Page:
Theater review by Adam Feldman
Sylvia Khoury’s Selling Kabul is a collaborator’s tragedy. Set in 2013, as the U.S. is reducing its presence in Afghanistan, the play unfolds in the middle-class Kabul home of Afiya (Marjat Neshat) and Jawid (Mattico David). A seamstress and tailor, they earn money by making military uniforms for the brutal Taliban, which is rising back to power; that’s how they can afford the large flat-screen television in their otherwise simple living room, but it is also how they avoid suspicion as they hide Afiya’s brother, Taroon (Dario Ladani Sanchez), who has lived with them in secret for four months. Taroon is on the reverse side of the collaboration coin: Having worked with the Americans as a translator, he is now a hunted man who can’t risk going out even to see his wife and newborn son, and who waits in vain for a message from a former U.S. contact.
Too little attention is paid to locals caught in the crossfire of American military actions abroad, and Selling Kabul puts a valuable spotlight on their plight as it investigates questions of loyalty and responsibility. Its characters, including a chatty neighbor named Leyla (a vivid Francis Benhamou), are compellingly drawn—with the possible exception of Taroon, who seems callower and rasher than he should—and Tyne Rafaeli’s production evokes a proper sense of the danger that might descend on them at any moment. The lighting, by Jen Schriever and Alex Fetchko, and sound, by Lee Kinney, make strong contributions to this environment of dread.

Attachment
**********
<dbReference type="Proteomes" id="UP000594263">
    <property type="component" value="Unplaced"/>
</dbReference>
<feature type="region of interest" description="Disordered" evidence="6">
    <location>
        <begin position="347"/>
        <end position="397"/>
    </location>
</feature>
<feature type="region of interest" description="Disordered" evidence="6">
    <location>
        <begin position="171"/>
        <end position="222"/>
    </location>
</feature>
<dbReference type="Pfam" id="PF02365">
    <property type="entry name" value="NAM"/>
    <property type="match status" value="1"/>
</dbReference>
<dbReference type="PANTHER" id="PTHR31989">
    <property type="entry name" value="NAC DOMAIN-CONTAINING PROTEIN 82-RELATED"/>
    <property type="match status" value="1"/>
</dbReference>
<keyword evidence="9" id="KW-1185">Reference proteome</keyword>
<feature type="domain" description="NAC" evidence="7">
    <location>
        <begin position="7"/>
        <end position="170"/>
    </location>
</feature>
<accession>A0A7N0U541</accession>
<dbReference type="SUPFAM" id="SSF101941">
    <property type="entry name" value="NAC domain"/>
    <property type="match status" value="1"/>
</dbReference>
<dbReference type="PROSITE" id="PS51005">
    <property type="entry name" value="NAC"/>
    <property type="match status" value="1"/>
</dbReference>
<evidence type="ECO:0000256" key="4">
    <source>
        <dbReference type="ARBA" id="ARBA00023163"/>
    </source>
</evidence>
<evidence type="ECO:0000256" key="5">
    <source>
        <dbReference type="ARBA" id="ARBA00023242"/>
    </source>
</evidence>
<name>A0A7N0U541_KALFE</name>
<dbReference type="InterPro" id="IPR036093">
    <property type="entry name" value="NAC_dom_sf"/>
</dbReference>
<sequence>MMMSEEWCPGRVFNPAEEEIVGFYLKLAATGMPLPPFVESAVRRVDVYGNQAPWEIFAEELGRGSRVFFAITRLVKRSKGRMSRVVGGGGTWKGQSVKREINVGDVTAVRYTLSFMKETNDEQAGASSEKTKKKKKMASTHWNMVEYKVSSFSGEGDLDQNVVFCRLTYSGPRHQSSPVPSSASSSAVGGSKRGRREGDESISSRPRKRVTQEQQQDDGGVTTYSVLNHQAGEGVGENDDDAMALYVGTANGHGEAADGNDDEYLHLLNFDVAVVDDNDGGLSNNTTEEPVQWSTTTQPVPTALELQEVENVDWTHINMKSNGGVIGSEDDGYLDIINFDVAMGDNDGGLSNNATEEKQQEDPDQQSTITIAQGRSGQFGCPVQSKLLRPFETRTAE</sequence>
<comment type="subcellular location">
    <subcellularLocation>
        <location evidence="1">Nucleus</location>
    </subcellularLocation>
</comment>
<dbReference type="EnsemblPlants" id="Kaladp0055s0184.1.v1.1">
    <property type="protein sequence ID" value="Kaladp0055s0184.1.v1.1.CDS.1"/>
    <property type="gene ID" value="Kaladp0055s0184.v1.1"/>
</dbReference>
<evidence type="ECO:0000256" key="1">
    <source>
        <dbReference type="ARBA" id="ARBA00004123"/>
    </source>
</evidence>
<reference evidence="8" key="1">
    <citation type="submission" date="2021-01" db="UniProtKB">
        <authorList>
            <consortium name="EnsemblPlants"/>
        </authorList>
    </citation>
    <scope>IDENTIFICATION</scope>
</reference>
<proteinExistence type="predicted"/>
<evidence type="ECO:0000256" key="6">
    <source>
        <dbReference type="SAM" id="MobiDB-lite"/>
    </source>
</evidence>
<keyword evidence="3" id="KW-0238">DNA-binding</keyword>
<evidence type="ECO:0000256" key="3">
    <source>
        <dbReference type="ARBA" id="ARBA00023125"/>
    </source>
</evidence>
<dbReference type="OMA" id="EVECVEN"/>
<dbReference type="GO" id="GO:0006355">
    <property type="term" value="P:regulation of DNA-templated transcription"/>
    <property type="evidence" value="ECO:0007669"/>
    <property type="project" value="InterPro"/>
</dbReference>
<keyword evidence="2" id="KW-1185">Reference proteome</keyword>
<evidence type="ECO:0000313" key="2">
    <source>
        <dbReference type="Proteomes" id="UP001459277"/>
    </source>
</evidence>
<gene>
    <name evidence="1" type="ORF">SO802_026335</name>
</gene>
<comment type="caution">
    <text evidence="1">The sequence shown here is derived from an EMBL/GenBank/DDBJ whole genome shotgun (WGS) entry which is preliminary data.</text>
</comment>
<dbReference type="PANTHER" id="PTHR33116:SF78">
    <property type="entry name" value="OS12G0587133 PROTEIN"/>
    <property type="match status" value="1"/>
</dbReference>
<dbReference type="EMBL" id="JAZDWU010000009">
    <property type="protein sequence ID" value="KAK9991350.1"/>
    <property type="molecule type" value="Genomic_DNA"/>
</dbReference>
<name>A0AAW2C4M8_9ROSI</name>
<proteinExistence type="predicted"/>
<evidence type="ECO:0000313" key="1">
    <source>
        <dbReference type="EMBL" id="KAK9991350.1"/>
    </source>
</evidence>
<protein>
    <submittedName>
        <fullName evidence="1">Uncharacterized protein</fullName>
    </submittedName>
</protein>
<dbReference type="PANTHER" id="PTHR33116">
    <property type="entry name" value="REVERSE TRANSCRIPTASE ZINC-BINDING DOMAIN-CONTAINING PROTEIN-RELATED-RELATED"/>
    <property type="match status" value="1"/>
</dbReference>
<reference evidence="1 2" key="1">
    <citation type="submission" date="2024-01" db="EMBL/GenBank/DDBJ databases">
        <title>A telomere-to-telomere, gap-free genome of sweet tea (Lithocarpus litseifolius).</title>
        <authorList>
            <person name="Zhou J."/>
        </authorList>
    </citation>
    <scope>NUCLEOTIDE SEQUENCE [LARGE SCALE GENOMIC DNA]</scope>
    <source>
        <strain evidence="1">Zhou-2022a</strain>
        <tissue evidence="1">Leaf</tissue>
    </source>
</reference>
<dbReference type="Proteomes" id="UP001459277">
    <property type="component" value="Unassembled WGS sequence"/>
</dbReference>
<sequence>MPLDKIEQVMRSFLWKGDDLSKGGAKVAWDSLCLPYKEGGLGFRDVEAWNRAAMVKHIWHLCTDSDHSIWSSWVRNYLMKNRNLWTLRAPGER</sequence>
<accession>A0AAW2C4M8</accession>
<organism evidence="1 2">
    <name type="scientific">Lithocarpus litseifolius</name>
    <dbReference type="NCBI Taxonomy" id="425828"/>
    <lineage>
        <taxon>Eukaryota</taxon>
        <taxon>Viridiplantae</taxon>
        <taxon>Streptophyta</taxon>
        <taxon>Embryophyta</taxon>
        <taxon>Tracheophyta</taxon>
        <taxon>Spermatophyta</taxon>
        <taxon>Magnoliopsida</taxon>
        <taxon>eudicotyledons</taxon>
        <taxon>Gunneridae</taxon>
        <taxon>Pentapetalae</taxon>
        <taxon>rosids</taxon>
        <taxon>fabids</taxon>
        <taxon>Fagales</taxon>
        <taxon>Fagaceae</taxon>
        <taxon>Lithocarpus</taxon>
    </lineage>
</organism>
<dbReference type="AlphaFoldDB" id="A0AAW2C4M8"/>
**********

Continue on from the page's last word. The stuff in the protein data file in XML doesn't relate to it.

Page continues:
Formally, Selling Kabul is a thriller that hews to the classical tragic unities: It takes place in 95 minutes of real time, in a single location, with many key events occurring offstage. This adds to the play’s suspense, but the compression is not fully successful; credibility questions arise, and the pacing is sometimes at odds with the action. By the end, the play verges uncomfortably on melodrama. What it sometimes lacks in finesse, however, it arguably makes up in urgency. The withdrawal of U.S. forces from Afghanistan in 2021 has been criticized on strategic grounds, but Selling Kabul stages the question in starkly human terms. So many people, there and here, are still waiting to get the message.
Selling Kabul. Playwrights Horizons (Off Broadway). By Sylvia Khoury. Directed by Tyne Rafaeli. With Marjan Neshat, Francis Benhamou, Dario Ladani Sanchez, Mattico David. Running time: 1hr 35mins. No intermission.